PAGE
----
A Keady man led police on a car chase whilst under the influence of alcohol and crashed into a bridge before attempting to run away, a court has heard.
Oisin Thomas McCaul, of Mullyard Road, appeared before Armagh Magistrates’ Court, sitting at Newry Courthouse.
The 20-year-old was charged with a range of driving offences, including driving with excess alcohol, failing to stop, remain and report an accident, and driving with no insurance.
The court heard that on January 15 this year, at approximately 1.40am, police were conducting mobile patrol duties in the vicinity of the Tassagh Road in Keady. They observed a Seat Leon vehicle exit a car park with a young male driving.
As the vehicle turned onto the Dundrum Road in Keady, police observed the vehicle on the wrong side of the road, almost colliding with a car that was approaching the junction.
Police activated the blue lights and sirens and signalled for the vehicle to stop.
The vehicle then sped off from police and collided with a wall at a small bridge at Killyfaddy Road.
Police observed significant damage to the rear off-side wheel and noted that the cornerstone was knocked out of the bridge and onto the road.
The vehicle then continued to make off from police. As they followed from a safe distance at low speed, the driver “swerved back and forth” across the narrow, bendy road repeatedly. After travelling a distance of approximately two miles, the vehicle came to a sudden stop and the driver ran off.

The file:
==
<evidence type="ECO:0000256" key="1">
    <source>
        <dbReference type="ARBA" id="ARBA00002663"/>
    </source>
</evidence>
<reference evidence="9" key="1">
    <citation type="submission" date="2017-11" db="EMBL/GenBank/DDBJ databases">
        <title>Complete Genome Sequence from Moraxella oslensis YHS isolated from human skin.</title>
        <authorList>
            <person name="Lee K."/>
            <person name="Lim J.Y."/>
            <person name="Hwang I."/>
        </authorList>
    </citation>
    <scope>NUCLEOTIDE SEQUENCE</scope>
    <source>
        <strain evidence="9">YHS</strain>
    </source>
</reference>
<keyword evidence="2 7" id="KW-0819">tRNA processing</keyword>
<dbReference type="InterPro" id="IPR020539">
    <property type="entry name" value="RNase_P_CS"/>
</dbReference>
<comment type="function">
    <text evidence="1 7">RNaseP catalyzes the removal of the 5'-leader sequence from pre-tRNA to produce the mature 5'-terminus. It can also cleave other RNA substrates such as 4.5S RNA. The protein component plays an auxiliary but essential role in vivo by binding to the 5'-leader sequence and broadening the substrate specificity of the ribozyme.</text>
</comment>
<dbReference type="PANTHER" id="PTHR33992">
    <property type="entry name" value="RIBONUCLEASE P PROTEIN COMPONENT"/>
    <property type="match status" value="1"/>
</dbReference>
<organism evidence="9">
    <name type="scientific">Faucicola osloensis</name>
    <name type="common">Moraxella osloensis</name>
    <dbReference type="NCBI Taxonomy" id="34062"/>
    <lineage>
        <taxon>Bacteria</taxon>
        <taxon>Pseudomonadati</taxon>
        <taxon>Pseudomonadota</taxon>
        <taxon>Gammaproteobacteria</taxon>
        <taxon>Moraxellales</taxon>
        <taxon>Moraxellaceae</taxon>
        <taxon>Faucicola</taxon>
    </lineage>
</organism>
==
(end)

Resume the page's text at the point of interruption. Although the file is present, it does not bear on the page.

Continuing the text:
He was apprehended a short distance away and identified as the defendant.
A preliminary breath test resulted in a fail and he was subsequently arrested and taken to Banbridge station. There, he provided a lower evidential sample of 64 microgrammes of alcohol per 100 millilitres of breath – the legal limit in Northern Ireland is 35 microgrammes of alcohol.
A defence solicitor told the court that when the defendant – who is an apprentice joiner – was apprehended by police, he then became co-operative and apologised for his behaviour.
He explained that the defendant had been out with a number of friends, and that a designated driver had been arranged.
One of his friends became involved in an argument and the defendant made a “poor judgement call” to get out of the pub as quickly as possible.
He added that the defendant “understands that he is very lucky” that he did not injure himself or somebody else.
District Judge Anne Marshall, while giving credit to the defendant for his plea of guilty, said that the case was “more than a straightforward driving with excess alcohol”, adding that his driving was “extremely poor”.
On passing sentence, District Judge Marshall imposed a total fine of £615, to be paid within 20 weeks.
McCaul was also disqualified from driving for a period of 14 months.
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